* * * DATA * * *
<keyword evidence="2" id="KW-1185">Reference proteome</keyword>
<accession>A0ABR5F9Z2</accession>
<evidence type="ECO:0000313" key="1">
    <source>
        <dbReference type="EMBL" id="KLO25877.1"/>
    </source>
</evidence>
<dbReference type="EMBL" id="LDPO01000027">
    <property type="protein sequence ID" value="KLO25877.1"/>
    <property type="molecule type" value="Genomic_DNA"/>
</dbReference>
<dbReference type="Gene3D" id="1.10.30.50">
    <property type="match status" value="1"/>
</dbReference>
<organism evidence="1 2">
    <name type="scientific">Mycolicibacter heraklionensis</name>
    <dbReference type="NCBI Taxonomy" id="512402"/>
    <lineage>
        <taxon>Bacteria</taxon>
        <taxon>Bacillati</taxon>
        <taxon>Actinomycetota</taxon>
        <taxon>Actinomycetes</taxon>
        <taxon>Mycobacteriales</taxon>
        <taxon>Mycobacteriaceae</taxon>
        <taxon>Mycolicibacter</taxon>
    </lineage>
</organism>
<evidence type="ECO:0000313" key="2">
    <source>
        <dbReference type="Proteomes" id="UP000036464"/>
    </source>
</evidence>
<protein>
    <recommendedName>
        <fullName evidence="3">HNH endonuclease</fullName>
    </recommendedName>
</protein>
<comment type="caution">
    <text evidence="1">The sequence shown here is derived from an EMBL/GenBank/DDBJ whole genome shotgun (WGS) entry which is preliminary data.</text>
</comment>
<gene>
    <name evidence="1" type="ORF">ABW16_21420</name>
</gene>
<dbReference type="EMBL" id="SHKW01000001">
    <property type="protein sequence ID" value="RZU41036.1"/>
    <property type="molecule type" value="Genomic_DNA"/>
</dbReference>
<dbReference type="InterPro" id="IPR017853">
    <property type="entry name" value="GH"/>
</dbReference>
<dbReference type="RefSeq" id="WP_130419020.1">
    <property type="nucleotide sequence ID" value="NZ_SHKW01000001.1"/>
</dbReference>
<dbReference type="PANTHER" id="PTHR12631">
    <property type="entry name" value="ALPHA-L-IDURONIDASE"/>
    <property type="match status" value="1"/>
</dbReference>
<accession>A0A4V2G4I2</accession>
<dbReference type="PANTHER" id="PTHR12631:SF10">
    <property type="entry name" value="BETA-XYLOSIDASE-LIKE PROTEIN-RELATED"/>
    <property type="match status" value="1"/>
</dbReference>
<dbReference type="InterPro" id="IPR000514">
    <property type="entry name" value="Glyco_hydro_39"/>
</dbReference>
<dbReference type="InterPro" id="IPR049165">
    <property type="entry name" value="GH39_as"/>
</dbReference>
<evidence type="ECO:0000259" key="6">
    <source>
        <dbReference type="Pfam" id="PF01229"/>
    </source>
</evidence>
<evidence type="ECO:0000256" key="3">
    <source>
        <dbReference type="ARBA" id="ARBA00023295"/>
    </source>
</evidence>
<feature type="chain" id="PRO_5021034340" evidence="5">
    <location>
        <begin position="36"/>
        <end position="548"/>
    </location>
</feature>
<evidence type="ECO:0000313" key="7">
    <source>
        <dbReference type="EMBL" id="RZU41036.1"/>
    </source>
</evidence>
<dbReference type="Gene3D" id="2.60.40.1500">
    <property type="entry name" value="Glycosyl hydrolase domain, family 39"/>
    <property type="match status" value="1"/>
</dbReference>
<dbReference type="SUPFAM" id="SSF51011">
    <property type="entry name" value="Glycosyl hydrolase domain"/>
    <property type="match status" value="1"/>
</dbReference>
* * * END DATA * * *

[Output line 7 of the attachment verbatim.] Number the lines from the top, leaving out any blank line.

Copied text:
</evidence>